A vet is able to see a pet for around 10 – 15 minutes at a time and usually during the first and last years of a pet’s life. For the ‘in-between’ times, the vet will rely heavily on the pet’s owner for most of their assessment information. But most owners do not have vet training, and the potential for wrongful assessment is high.
There are plenty of apps on the market that measure location and simple movement, but do not take that extra step to link that data with clinical outcomes. PetDialog+’s aim was to be able to construct an individual baseline and track changes in behaviour as measured from the PetDialog+ device. This baseline needed to be independent of owner’s habits and any environmental influences (e.g. weather) surrounding the pet.
Internal validation was performed based on data from Oggway ltd, Tel Aviv, Israel. This involved short sequential, targeted behavioural tracking aimed to train the device and include split-sample validation.
vHive performed external validation was performed as fully independent of University of Surrey and Zoetis Centre for Digital Innovation with a different population and breed mix including such variables as;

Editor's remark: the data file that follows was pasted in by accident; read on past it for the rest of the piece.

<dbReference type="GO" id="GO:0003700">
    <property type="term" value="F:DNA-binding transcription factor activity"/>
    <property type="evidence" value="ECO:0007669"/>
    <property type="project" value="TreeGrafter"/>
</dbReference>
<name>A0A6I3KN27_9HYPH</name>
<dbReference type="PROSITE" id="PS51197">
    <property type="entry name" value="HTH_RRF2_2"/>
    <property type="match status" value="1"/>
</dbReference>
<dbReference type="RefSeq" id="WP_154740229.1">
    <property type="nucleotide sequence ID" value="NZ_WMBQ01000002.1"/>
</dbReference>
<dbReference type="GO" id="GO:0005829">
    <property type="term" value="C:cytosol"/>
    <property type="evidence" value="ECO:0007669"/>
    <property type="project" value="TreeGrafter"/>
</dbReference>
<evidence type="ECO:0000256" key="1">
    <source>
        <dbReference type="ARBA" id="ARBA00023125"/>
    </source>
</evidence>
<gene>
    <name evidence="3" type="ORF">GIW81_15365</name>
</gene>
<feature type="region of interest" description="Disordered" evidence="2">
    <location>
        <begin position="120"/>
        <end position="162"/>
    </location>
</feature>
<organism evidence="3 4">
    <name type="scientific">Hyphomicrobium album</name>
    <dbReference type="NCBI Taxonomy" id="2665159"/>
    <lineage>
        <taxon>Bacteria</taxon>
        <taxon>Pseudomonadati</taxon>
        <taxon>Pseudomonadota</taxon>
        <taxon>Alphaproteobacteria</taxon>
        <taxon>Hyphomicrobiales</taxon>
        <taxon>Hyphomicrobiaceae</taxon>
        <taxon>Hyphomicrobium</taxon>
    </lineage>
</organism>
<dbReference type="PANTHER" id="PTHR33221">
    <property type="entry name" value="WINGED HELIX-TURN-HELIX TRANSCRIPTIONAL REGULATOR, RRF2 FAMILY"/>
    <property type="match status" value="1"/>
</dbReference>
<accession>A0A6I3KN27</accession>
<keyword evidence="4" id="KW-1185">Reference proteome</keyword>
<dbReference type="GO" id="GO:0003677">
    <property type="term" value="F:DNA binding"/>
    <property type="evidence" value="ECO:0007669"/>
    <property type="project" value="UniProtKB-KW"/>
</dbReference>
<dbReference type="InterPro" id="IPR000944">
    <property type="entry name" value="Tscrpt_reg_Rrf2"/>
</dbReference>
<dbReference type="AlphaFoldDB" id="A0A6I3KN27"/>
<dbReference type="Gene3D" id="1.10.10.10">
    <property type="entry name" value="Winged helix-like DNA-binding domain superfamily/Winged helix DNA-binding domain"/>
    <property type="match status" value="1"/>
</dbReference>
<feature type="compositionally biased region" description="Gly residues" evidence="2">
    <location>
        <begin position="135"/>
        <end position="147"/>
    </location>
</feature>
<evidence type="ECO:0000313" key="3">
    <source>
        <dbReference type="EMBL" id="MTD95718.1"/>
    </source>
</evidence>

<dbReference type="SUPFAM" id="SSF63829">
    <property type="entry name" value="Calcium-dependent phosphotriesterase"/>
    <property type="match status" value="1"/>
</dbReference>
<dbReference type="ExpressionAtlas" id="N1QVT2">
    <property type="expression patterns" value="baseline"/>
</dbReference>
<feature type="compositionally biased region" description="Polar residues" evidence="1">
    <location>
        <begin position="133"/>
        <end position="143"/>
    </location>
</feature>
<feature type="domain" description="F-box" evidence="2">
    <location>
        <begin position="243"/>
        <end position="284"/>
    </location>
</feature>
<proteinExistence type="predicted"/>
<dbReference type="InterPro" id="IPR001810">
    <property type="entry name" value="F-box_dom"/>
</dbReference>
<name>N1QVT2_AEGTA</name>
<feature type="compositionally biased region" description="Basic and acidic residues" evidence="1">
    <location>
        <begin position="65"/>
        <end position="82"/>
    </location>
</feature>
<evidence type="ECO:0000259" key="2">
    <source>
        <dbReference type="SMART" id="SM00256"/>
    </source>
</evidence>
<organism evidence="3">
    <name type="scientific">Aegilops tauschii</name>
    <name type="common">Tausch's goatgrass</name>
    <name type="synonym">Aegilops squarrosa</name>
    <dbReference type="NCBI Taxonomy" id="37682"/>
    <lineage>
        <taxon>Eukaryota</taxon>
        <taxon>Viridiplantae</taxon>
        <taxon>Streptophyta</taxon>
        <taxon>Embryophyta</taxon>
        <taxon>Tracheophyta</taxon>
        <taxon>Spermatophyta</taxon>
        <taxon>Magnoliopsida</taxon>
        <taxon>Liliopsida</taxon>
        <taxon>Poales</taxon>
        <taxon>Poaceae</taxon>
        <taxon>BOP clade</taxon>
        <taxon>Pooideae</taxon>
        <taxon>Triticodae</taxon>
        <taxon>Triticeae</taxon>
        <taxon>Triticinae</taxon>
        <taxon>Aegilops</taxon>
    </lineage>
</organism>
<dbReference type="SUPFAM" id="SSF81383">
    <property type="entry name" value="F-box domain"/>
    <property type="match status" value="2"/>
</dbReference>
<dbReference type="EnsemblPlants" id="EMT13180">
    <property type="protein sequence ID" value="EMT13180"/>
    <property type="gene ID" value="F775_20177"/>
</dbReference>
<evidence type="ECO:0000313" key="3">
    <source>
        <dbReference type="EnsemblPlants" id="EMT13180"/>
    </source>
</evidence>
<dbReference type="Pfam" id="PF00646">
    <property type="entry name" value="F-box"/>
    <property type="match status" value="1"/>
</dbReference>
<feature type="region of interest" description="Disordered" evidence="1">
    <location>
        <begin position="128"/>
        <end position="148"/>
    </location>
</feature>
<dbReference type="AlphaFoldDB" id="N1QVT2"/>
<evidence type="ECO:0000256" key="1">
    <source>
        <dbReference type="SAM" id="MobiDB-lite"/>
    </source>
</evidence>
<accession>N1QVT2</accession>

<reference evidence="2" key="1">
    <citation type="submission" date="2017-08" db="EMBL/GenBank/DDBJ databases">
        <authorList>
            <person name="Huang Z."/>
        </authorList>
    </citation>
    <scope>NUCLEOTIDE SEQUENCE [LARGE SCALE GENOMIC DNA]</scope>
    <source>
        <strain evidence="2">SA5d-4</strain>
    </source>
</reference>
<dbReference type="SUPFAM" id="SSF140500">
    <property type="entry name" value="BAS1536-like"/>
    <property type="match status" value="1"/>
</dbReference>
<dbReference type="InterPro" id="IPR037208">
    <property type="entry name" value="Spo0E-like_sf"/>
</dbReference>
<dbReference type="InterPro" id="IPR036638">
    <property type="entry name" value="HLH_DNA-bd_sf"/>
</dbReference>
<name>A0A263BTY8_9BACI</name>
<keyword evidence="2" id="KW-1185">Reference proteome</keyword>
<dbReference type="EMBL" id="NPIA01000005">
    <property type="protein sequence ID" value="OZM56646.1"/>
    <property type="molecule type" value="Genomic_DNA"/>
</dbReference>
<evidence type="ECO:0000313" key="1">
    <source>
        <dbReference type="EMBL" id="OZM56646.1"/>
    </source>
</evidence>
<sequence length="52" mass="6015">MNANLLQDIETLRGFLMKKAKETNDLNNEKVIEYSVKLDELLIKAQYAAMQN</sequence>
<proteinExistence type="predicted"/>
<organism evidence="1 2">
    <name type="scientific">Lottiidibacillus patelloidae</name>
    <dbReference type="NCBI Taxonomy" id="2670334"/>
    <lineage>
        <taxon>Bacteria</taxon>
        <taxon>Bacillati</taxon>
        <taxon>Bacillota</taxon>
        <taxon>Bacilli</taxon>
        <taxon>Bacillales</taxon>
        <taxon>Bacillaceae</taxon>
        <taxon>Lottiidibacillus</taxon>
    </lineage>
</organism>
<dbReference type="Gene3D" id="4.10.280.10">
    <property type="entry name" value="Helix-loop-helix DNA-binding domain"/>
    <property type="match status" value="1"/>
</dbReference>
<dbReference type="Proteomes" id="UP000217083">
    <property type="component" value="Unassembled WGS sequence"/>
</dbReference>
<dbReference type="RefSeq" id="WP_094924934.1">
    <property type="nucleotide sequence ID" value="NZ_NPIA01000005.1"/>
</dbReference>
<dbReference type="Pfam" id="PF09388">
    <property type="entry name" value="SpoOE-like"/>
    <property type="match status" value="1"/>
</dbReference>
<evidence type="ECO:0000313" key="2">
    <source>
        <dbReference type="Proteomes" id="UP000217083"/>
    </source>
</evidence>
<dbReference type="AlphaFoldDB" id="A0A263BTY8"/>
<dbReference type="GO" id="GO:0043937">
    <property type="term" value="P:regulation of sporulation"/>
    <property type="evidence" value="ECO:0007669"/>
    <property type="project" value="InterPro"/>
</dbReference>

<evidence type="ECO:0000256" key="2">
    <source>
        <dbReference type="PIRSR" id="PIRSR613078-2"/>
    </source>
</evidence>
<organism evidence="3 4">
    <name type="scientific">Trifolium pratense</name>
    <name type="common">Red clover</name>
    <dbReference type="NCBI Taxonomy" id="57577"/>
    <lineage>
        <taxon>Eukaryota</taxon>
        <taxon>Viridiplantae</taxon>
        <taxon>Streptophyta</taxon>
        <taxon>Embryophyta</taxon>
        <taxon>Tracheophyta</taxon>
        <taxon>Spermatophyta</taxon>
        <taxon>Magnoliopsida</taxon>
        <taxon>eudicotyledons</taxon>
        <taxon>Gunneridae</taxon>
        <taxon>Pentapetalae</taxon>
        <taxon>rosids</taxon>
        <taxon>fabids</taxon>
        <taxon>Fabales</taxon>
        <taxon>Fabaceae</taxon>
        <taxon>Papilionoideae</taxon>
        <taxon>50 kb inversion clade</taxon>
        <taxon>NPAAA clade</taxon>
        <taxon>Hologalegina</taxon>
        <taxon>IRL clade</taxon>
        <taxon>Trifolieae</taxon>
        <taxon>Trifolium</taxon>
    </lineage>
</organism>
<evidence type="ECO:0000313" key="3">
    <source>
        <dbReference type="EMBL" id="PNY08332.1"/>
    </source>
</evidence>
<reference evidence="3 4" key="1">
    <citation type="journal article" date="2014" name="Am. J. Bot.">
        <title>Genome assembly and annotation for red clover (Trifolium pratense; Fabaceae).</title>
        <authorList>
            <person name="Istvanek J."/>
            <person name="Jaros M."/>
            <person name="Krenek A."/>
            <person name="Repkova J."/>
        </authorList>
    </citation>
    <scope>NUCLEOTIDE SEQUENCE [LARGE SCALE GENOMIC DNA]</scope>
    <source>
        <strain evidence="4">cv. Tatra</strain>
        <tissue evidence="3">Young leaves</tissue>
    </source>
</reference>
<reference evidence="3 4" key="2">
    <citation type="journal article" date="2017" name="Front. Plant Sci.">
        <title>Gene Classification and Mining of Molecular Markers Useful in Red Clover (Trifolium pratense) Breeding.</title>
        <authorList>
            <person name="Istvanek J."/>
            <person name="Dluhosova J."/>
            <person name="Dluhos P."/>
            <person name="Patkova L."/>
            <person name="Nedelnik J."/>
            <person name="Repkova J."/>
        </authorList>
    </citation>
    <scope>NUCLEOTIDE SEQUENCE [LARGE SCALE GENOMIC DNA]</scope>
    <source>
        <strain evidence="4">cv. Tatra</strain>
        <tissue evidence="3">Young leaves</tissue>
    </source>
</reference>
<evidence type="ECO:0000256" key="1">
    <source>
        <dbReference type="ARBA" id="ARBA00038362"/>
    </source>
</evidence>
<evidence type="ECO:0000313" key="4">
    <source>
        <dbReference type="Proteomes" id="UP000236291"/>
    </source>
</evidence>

- UK vs Israel
- Long sequences
- Natural behaviour
- Continuous tagging
- Types of validation
vHive performed video recordings of behaviour and observer interpretation which was painstakingly corresponded to the device outputs. In total 11.5 hours of tagged footage of 51 dogs was created and assessed.
Our diagnostic effectiveness (the proportion of records correctly classified), was very high.
>95% for walk, trot, canter/gallop, eat, drink and headshake
>90% for static/inactive and sleep
The positive predictive values were all >95%, meaning that when the device classified a certain behaviour, the dog was usually displaying it.
After our internal and external, independent validation research, the vHive team has concluded that not only does the device detect various kinds of behaviour that are correctly linked to the eight predefined behavioural states, but it promises to point to early indications of health and welfare issues in a dog that wears it such as normal itching behaviour during nighttime versus behaviour that can be indicative of an ear infection. Also, its portability makes it feasible for mass commercialisation.